Hawaiian Music in Motion

Author: James Revell Carr
Publisher:
ISBN: 9780252080197
Format: PDF, ePub, Mobi
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Hawaiian Music in Motion explores the performance, reception, transmission, and adaptation of Hawaiian music on board ships and in the islands, revealing the ways both maritime commerce and imperial confrontation facilitated the circulation of popular music in the nineteenth century. James Revell Carr draws on journals and ships' logs to trace the circulation of Hawaiian song and dance worldwide as Hawaiians served aboard American and European ships. He also examines important issues like American minstrelsy in Hawaii and the ways Hawaiians achieved their own ends by capitalizing on Americans' conflicting expectations and fraught discourse around hula and other musical practices.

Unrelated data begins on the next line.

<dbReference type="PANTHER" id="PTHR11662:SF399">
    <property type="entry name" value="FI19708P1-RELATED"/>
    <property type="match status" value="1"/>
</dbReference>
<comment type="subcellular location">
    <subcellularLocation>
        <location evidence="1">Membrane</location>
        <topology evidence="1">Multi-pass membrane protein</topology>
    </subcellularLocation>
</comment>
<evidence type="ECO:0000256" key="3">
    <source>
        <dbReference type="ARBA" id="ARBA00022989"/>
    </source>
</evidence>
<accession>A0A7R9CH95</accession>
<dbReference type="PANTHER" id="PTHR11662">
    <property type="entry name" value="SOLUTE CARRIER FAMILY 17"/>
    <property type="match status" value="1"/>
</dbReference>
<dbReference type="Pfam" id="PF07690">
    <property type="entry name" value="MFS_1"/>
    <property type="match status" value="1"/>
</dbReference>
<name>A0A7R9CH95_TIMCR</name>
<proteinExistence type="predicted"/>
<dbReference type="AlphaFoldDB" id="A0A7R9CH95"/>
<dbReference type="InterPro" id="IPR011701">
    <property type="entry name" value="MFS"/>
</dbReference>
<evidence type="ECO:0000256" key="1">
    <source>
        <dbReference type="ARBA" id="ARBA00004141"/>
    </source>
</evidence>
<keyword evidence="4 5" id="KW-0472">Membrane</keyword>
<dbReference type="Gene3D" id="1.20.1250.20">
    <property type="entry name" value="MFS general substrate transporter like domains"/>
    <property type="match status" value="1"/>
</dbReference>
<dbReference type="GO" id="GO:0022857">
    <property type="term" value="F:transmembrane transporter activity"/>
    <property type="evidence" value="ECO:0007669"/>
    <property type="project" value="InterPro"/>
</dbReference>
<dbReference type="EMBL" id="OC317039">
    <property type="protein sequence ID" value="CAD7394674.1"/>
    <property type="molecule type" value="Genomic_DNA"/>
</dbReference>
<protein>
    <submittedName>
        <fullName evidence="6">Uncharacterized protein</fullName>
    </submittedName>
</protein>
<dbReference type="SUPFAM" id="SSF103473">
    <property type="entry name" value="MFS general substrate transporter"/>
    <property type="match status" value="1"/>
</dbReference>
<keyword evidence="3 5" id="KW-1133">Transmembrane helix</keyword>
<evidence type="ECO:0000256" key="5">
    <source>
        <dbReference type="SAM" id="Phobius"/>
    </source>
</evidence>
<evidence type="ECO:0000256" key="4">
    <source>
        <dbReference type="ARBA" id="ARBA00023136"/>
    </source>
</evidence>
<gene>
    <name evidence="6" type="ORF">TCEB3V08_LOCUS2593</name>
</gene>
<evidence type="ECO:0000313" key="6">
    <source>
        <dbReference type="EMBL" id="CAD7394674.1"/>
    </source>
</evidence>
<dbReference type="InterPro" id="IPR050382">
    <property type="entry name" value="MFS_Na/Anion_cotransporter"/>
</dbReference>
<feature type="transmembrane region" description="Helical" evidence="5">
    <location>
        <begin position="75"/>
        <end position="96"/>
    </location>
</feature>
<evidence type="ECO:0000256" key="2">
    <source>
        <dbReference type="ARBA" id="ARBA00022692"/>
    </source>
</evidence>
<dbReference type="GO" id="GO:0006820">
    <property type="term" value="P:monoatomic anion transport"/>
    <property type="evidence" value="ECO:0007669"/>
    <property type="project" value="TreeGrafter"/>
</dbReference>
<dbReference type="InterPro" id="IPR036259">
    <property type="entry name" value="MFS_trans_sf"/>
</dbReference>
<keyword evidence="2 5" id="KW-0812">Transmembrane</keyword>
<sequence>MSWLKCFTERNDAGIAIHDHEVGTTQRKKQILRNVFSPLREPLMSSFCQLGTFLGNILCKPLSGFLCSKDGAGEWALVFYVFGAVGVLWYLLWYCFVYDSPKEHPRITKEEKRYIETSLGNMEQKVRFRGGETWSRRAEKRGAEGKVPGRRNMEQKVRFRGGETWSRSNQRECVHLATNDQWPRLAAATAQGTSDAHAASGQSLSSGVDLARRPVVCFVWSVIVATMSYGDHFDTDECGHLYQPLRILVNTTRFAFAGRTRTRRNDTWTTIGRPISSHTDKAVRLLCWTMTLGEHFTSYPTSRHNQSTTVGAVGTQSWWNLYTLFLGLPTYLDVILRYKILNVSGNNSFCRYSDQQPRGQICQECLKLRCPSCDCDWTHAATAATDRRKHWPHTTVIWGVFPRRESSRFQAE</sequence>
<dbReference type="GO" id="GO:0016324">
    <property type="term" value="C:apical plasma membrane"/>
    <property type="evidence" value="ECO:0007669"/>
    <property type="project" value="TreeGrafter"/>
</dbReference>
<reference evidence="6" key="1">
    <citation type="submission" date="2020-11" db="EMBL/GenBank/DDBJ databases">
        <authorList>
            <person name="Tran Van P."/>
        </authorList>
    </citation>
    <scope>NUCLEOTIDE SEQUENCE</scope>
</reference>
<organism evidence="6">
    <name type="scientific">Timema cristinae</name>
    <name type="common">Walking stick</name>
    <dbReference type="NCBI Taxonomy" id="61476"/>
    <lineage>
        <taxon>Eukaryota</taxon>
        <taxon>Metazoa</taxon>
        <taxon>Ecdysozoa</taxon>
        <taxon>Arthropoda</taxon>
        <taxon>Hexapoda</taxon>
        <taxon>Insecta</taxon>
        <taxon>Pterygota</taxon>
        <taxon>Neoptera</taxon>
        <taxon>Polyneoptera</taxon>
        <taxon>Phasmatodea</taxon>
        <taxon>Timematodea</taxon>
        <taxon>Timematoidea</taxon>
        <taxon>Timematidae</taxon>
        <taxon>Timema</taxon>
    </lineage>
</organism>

On Highway 61

Author: Dennis McNally
Publisher: Counterpoint
ISBN: 1619024128
Format: PDF